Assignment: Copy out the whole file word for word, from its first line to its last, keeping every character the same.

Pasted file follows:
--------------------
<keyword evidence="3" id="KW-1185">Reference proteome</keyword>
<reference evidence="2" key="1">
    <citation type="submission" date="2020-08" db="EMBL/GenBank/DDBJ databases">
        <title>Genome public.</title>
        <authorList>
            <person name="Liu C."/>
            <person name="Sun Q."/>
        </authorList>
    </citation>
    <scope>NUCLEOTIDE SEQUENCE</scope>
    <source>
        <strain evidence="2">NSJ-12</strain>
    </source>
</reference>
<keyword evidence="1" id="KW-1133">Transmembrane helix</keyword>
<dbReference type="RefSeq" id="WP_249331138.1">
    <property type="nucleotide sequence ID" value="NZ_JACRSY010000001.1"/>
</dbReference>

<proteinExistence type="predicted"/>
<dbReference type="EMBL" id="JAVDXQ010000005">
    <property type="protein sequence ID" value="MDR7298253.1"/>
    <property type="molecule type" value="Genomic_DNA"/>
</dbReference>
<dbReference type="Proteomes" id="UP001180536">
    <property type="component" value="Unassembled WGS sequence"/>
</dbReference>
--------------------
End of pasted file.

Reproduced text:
<keyword evidence="3" id="KW-1185">Reference proteome</keyword>
<reference evidence="2" key="1">
    <citation type="submission" date="2020-08" db="EMBL/GenBank/DDBJ databases">
        <title>Genome public.</title>
        <authorList>
            <person name="Liu C."/>
            <person name="Sun Q."/>
        </authorList>
    </citation>
    <scope>NUCLEOTIDE SEQUENCE</scope>
    <source>
        <strain evidence="2">NSJ-12</strain>
    </source>
</reference>
<keyword evidence="1" id="KW-1133">Transmembrane helix</keyword>
<dbReference type="RefSeq" id="WP_249331138.1">
    <property type="nucleotide sequence ID" value="NZ_JACRSY010000001.1"/>
</dbReference>

<proteinExistence type="predicted"/>
<dbReference type="EMBL" id="JAVDXQ010000005">
    <property type="protein sequence ID" value="MDR7298253.1"/>
    <property type="molecule type" value="Genomic_DNA"/>
</dbReference>
<dbReference type="Proteomes" id="UP001180536">
    <property type="component" value="Unassembled WGS sequence"/>
</dbReference>